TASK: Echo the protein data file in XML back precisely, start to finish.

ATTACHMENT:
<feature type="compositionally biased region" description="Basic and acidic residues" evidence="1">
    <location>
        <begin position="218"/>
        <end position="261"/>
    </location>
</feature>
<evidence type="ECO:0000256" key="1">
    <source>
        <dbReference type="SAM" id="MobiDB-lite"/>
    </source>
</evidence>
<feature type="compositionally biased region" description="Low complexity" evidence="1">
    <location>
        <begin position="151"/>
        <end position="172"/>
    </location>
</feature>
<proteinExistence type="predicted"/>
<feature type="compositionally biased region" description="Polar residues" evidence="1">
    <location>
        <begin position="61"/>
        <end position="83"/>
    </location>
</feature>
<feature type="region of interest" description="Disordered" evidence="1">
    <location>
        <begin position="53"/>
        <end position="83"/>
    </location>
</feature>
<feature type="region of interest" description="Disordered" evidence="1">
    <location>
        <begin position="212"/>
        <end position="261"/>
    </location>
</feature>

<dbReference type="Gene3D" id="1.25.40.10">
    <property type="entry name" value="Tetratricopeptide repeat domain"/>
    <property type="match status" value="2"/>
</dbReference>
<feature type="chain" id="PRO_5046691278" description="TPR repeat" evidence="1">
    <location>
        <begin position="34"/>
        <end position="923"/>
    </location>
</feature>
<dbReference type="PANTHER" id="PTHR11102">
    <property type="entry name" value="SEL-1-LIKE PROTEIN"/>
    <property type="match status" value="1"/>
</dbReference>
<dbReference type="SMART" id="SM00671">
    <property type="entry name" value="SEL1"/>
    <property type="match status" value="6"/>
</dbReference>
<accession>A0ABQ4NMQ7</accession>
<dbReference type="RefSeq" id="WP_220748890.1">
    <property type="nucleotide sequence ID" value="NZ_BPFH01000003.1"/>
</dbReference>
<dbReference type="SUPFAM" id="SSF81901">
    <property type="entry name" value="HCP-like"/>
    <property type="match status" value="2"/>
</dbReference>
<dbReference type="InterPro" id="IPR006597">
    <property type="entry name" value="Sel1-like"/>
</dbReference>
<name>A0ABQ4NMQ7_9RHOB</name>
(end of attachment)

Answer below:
<feature type="compositionally biased region" description="Basic and acidic residues" evidence="1">
    <location>
        <begin position="218"/>
        <end position="261"/>
    </location>
</feature>
<evidence type="ECO:0000256" key="1">
    <source>
        <dbReference type="SAM" id="MobiDB-lite"/>
    </source>
</evidence>
<feature type="compositionally biased region" description="Low complexity" evidence="1">
    <location>
        <begin position="151"/>
        <end position="172"/>
    </location>
</feature>
<proteinExistence type="predicted"/>
<feature type="compositionally biased region" description="Polar residues" evidence="1">
    <location>
        <begin position="61"/>
        <end position="83"/>
    </location>
</feature>
<feature type="region of interest" description="Disordered" evidence="1">
    <location>
        <begin position="53"/>
        <end position="83"/>
    </location>
</feature>
<feature type="region of interest" description="Disordered" evidence="1">
    <location>
        <begin position="212"/>
        <end position="261"/>
    </location>
</feature>

<dbReference type="Gene3D" id="1.25.40.10">
    <property type="entry name" value="Tetratricopeptide repeat domain"/>
    <property type="match status" value="2"/>
</dbReference>
<feature type="chain" id="PRO_5046691278" description="TPR repeat" evidence="1">
    <location>
        <begin position="34"/>
        <end position="923"/>
    </location>
</feature>
<dbReference type="PANTHER" id="PTHR11102">
    <property type="entry name" value="SEL-1-LIKE PROTEIN"/>
    <property type="match status" value="1"/>
</dbReference>
<dbReference type="SMART" id="SM00671">
    <property type="entry name" value="SEL1"/>
    <property type="match status" value="6"/>
</dbReference>
<accession>A0ABQ4NMQ7</accession>
<dbReference type="RefSeq" id="WP_220748890.1">
    <property type="nucleotide sequence ID" value="NZ_BPFH01000003.1"/>
</dbReference>
<dbReference type="SUPFAM" id="SSF81901">
    <property type="entry name" value="HCP-like"/>
    <property type="match status" value="2"/>
</dbReference>
<dbReference type="InterPro" id="IPR006597">
    <property type="entry name" value="Sel1-like"/>
</dbReference>
<name>A0ABQ4NMQ7_9RHOB</name>